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Jeff - thanks, unfortunately I'm not set up for welding right now, but this has pushed me to change that in the near future.

Martin - Thanks for the PDF links, just what I needed to explain/show the shop who didn't believe me there were hangers that could be used.
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Old 07-05-2013, 09:28 PM   #5
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... stopped by the recommended local axle joint ...
I need to find somewhere in Southern Alberta that is more reasonable...
Quote:
Originally Posted by Dave_L View Post
... just what I needed to explain/show the sho[p] who didn't believe me there were hangers that could be used.
I would be really surprised if Standen's - a commonly recommended trailer axle shop in Alberta - would be unaware of Dexter Torflex side-mount hangers. Have you tried them?

The hangers won't make the job any cheaper - they add some parts cost and some effort - but they do make the next replacement easier.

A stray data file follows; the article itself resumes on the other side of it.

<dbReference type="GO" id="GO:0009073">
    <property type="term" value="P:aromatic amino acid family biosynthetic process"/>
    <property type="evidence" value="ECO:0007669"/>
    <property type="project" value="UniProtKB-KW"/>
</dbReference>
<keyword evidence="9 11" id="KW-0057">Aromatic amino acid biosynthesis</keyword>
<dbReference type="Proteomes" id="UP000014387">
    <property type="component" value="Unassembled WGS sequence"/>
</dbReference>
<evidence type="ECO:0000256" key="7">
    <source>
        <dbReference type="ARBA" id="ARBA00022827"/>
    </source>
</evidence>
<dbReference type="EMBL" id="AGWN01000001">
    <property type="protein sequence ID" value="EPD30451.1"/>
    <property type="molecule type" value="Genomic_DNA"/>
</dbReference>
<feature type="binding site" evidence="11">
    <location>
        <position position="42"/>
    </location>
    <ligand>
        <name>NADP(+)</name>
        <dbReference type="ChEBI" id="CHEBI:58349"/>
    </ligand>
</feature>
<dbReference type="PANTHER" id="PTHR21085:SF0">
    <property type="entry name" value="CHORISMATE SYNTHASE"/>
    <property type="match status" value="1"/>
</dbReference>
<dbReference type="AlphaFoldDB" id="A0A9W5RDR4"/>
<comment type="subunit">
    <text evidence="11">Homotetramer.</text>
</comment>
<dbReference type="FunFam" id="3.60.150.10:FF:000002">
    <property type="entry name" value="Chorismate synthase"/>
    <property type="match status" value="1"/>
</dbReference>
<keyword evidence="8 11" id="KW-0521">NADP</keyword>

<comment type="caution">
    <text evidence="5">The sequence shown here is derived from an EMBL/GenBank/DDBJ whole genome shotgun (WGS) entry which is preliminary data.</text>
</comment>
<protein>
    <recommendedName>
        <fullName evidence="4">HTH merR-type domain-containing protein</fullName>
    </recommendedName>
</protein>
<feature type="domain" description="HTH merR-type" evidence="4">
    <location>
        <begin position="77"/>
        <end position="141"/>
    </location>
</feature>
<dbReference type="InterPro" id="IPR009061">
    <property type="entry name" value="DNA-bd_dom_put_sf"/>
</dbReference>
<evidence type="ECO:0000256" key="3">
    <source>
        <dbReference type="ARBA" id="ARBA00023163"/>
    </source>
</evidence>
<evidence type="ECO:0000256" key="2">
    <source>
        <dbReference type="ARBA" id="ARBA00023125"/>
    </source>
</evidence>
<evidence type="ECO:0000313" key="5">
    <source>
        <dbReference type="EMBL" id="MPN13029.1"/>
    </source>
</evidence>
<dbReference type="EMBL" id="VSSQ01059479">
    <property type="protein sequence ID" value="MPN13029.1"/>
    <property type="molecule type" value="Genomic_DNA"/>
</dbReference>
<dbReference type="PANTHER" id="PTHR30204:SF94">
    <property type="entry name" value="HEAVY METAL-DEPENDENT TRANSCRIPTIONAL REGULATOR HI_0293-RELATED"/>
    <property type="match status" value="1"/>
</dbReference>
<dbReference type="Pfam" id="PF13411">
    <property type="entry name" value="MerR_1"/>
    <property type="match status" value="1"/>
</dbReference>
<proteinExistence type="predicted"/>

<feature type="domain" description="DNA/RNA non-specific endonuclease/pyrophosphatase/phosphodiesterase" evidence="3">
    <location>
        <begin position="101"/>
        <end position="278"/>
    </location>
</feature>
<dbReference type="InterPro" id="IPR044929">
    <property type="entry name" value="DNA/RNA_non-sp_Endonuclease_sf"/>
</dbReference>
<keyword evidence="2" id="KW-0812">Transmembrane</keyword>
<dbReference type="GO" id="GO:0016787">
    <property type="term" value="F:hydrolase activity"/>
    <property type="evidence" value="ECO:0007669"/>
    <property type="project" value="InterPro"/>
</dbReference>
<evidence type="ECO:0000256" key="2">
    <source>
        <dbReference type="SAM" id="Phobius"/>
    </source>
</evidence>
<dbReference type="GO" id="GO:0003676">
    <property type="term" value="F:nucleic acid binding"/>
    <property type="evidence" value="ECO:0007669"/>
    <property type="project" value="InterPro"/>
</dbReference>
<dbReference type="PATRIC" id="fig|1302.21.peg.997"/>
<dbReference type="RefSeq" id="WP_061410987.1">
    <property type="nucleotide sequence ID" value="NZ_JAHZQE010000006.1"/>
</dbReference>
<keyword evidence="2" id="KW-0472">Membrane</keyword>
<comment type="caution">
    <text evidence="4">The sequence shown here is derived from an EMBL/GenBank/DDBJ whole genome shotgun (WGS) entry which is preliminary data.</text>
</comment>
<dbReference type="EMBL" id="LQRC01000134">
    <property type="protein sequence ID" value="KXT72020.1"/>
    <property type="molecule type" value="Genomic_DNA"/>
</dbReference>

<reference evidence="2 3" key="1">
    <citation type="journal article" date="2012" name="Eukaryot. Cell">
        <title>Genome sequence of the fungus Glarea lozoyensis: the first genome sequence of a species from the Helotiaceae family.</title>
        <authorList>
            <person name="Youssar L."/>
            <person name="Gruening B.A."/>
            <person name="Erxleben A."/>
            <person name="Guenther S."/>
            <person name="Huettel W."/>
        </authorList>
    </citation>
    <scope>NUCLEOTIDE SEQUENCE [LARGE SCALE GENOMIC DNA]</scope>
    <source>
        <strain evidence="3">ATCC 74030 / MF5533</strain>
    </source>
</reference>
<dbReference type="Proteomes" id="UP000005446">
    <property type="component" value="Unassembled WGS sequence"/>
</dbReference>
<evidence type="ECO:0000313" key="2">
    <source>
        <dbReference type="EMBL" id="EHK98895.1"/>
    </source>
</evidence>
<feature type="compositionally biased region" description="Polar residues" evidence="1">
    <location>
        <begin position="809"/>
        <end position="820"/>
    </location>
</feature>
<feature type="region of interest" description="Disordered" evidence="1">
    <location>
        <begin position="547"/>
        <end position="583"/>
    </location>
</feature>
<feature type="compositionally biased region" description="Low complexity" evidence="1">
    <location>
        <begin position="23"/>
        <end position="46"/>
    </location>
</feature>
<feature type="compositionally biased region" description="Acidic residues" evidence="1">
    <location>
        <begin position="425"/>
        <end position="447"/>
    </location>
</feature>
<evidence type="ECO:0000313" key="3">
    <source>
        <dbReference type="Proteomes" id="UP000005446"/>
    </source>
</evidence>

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Old 07-05-2013, 09:32 PM   #6
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Brian - apparently it was Standens (who they order through) who told the local yokal that there was no such thing as a bracket and that it was a 'Boler thing'

From what I've read, it is not good to weld torsian axles as the rubber can easily overheat and no longer do it's job properly (at least that is what Flexiride claims)
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Old 07-05-2013, 09:48 PM   #7
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From what I've read, it is not good to weld torsian axles as the rubber can easily overheat and no longer do it's job properly (at least that is what Flexiride claims)
All the more reason for a bolt on bracket. Tack weld the brackets in place while on the new axle. Undo the bolts and drop the axle. Finish welding the brackets properly with more room to manouver then bolt the axle back on.

I doubt many shops are pulling the Flexride cartridges after tacking the the Axle tube in place.
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Old 07-05-2013, 10:53 PM   #8